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Bergh, Cecilia
Publications (10 of 14) Show all publications
Arevström, L., Bergh, C., Landberg, R., Wu, H., Rodriguez-Mateos, A., Waldenborg, M., . . . Fröbert, O. (2019). Freeze-dried bilberry (Vaccinium myrtillus) dietary supplement improves walking distance and lipids after myocardial infarction: an open-label randomized clinical trial. Nutrition Research, 62, 13-22
Open this publication in new window or tab >>Freeze-dried bilberry (Vaccinium myrtillus) dietary supplement improves walking distance and lipids after myocardial infarction: an open-label randomized clinical trial
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2019 (English)In: Nutrition Research, ISSN 0271-5317, E-ISSN 1879-0739, Vol. 62, p. 13-22Article in journal (Refereed) Published
Abstract [en]

Bilberries, Vaccinium myrtillus, have a high content of phenolic compounds including anthocyanins, which could provide cardiometabolic health benefits following acute myocardial infarction (AMI). We hypothesized that standard medical therapy supplemented with freeze-dried bilberry after AMI would have a more beneficial effect on cardiovascular risk markers and exercise capacity than medical therapy alone. Patients were allocated in a 1:1 ratio within 24 hours of percutaneous coronary intervention in an 8-week trial either to V myrtillus powder (40 g/d, equivalent to 480 g fresh bilberries) and standard medical therapy or to a control group receiving standard medical therapy alone. High-sensitivity C-reactive protein and exercise capacity measured with the 6-minute walk test were the primary biochemical and clinical end points, respectively. Fifty subjects completed the study. No statistically significant difference in high-sensitivity C-reactive protein was detected between groups. The mean 6-minute walk test distance increased significantly more in the bilberry group compared to the control group: mean difference 38 m at follow-up (95% confidence interval 14-62, P = .003). Ex vivo oxidized low-density lipoprotein was significantly lowered in the bilberry group compared to control, geometric mean ratio 0.80 (95% confidence interval 0.66-0.96, P = .017), whereas total cholesterol and low-density lipoprotein cholesterol did not differ significantly between groups. Anthocyanin-derived metabolites in blood increased significantly in the bilberry group during the intervention and were different after 8 weeks between the bilberry group and control. Findings in the present study suggest that bilberries may have clinically relevant beneficial effects following AMI; a larger, double-blind clinical trial is warranted to confirm this.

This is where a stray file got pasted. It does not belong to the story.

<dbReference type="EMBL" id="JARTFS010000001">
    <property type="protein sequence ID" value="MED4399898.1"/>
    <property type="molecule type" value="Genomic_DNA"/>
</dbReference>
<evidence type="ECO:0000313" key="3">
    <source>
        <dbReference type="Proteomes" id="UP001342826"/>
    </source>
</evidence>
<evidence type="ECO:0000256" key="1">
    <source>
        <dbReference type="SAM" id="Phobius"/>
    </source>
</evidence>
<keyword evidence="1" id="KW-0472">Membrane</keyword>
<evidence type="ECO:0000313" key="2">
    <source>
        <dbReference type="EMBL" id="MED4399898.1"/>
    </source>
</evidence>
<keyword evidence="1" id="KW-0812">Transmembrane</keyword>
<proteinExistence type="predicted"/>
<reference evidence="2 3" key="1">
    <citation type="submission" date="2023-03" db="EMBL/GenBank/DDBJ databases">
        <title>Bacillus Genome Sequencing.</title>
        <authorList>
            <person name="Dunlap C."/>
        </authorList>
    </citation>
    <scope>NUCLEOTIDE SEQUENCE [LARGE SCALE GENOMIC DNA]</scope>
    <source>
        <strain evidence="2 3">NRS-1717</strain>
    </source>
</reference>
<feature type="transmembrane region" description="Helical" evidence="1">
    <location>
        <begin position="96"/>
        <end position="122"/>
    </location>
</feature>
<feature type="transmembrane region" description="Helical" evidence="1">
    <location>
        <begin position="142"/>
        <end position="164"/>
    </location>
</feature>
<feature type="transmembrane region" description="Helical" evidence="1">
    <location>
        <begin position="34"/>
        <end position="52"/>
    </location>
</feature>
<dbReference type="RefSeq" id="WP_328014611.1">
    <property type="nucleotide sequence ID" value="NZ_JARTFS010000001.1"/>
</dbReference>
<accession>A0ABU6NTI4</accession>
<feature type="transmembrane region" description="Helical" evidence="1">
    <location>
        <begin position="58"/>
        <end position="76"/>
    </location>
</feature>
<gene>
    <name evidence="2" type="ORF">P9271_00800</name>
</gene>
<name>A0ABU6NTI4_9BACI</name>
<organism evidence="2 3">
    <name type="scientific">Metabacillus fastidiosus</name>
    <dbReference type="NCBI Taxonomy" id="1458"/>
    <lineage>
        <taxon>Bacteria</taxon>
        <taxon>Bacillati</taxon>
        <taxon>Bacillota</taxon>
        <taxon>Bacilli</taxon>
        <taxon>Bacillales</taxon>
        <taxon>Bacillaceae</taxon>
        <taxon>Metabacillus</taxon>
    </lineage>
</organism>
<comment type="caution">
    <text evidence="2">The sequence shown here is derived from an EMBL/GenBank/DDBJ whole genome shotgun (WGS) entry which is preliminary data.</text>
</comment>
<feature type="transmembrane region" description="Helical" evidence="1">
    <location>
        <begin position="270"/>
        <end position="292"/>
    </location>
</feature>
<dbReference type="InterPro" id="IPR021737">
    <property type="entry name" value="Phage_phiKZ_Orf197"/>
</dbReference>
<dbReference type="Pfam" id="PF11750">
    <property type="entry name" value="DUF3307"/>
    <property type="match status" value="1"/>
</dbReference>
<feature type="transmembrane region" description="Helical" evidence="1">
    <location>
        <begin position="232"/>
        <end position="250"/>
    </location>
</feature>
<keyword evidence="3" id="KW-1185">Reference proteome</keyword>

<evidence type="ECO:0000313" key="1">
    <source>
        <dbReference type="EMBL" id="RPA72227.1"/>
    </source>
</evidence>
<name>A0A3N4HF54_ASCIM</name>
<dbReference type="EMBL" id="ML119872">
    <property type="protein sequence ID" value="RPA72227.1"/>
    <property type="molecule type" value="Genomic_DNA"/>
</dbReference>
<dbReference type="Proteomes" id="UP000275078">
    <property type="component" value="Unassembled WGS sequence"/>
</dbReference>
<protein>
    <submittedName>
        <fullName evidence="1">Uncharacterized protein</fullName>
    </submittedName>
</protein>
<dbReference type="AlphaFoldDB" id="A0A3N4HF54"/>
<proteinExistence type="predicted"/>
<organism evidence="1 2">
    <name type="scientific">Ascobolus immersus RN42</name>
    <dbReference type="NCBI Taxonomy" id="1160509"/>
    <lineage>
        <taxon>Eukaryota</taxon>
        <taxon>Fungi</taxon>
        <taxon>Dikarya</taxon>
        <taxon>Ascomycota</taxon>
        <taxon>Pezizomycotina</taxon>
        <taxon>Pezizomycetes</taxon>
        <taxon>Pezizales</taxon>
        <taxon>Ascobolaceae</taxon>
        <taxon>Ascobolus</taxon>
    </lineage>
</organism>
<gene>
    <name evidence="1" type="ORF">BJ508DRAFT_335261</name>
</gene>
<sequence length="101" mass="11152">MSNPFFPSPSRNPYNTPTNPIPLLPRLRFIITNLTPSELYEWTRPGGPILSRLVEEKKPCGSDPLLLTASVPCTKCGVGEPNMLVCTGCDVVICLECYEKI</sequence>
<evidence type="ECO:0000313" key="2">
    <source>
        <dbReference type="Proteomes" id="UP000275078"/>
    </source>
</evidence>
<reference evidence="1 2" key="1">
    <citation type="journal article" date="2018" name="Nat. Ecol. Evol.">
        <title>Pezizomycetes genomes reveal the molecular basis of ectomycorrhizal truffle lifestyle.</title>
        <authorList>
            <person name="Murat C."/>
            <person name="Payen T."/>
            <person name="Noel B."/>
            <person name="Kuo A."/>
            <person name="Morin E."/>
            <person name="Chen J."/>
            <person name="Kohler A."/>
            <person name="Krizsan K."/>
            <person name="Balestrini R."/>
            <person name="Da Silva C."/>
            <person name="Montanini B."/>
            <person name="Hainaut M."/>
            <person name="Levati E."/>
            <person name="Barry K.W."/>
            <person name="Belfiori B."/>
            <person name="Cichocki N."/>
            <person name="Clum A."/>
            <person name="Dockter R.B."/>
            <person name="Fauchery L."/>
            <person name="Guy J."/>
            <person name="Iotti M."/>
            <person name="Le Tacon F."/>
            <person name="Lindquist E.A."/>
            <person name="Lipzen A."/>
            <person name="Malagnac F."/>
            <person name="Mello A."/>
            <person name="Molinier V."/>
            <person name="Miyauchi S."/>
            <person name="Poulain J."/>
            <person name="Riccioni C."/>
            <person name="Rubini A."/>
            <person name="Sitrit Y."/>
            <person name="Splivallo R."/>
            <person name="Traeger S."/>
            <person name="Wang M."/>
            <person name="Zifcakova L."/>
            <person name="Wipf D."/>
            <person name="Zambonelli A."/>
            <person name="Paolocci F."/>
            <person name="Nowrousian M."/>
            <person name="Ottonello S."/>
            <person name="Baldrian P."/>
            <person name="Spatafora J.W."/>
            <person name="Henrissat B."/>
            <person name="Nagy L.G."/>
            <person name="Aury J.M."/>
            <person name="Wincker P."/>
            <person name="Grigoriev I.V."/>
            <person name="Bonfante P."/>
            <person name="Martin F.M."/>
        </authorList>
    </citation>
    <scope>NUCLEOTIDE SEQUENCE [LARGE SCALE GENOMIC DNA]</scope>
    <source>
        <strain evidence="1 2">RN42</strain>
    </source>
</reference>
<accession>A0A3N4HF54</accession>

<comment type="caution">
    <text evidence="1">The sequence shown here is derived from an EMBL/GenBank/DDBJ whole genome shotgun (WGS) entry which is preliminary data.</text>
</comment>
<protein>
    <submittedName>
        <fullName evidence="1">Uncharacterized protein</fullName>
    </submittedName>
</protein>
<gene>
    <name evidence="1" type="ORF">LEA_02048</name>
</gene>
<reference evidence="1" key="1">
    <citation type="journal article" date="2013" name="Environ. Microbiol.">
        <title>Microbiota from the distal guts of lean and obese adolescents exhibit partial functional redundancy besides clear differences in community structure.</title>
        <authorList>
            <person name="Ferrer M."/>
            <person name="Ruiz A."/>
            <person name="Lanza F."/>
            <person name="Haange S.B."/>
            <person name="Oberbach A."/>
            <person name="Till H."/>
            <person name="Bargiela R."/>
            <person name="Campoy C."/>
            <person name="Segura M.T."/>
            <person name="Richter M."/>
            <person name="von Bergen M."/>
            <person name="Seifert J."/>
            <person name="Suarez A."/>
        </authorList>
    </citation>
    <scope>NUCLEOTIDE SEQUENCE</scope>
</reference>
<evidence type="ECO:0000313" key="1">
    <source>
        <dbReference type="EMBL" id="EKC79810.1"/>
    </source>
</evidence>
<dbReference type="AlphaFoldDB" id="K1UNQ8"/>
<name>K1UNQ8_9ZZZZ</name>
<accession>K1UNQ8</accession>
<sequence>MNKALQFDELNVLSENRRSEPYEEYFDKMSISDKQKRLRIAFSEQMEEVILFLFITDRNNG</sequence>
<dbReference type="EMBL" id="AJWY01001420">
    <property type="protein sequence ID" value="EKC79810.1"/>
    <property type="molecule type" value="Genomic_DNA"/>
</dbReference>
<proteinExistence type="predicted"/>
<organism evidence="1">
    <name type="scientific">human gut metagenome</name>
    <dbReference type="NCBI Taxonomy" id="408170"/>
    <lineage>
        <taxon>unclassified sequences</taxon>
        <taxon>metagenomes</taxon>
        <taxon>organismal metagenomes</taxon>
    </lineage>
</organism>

Place, publisher, year, edition, pages
Elsevier, 2019
Keywords
Anthocyanins, Bilberries, Cholesterol, Exercise test, Inflammation, Myocardial Infarction
National Category
Nutrition and Dietetics
Identifiers
urn:nbn:se:oru:diva-73342 (URN)10.1016/j.nutres.2018.11.008 (DOI)000460848800002 ()30803503 (PubMedID)2-s2.0-85058196483 (Scopus ID)
Note

Funding Agency:

Örebro University Hospital Research Foundation

Available from: 2019-03-26 Created: 2019-03-26 Last updated: 2019-03-26Bibliographically approved
Bergh, C., Hiyoshi, A., Eriksson, M., Fall, K. & Montgomery, S. (2019). Shared unmeasured characteristics among siblings confound the association of Apgar score with stress resilience in adolescence. Acta Paediatrica, 108(11), 2001-2007
Open this publication in new window or tab >>Shared unmeasured characteristics among siblings confound the association of Apgar score with stress resilience in adolescence
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2019 (English)In: Acta Paediatrica, ISSN 0803-5253, E-ISSN 1651-2227, Vol. 108, no 11, p. 2001-2007Article in journal (Refereed) Published
Abstract [en]

AIM: We investigated the association between low Apgar score, other perinatal characteristics and low stress resilience in adolescence. A within-siblings analysis was used to tackle unmeasured shared familial confounding.